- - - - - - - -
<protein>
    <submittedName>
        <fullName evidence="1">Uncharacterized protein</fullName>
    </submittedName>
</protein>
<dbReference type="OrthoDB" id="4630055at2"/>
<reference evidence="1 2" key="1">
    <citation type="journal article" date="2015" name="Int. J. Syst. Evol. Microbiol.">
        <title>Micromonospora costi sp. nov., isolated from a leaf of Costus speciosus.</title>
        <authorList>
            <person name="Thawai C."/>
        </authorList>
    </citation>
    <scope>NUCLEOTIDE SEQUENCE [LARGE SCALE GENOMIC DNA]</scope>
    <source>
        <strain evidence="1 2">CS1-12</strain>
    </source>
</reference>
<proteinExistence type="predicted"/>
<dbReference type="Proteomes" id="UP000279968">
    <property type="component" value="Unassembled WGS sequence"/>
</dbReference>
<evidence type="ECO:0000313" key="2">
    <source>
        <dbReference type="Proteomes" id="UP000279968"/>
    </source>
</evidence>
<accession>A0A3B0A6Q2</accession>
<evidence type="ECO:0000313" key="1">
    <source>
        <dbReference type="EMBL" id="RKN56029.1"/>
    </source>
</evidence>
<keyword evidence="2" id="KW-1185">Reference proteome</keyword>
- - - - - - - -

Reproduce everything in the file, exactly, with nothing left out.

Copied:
<protein>
    <submittedName>
        <fullName evidence="1">Uncharacterized protein</fullName>
    </submittedName>
</protein>
<dbReference type="OrthoDB" id="4630055at2"/>
<reference evidence="1 2" key="1">
    <citation type="journal article" date="2015" name="Int. J. Syst. Evol. Microbiol.">
        <title>Micromonospora costi sp. nov., isolated from a leaf of Costus speciosus.</title>
        <authorList>
            <person name="Thawai C."/>
        </authorList>
    </citation>
    <scope>NUCLEOTIDE SEQUENCE [LARGE SCALE GENOMIC DNA]</scope>
    <source>
        <strain evidence="1 2">CS1-12</strain>
    </source>
</reference>
<proteinExistence type="predicted"/>
<dbReference type="Proteomes" id="UP000279968">
    <property type="component" value="Unassembled WGS sequence"/>
</dbReference>
<evidence type="ECO:0000313" key="2">
    <source>
        <dbReference type="Proteomes" id="UP000279968"/>
    </source>
</evidence>
<accession>A0A3B0A6Q2</accession>
<evidence type="ECO:0000313" key="1">
    <source>
        <dbReference type="EMBL" id="RKN56029.1"/>
    </source>
</evidence>
<keyword evidence="2" id="KW-1185">Reference proteome</keyword>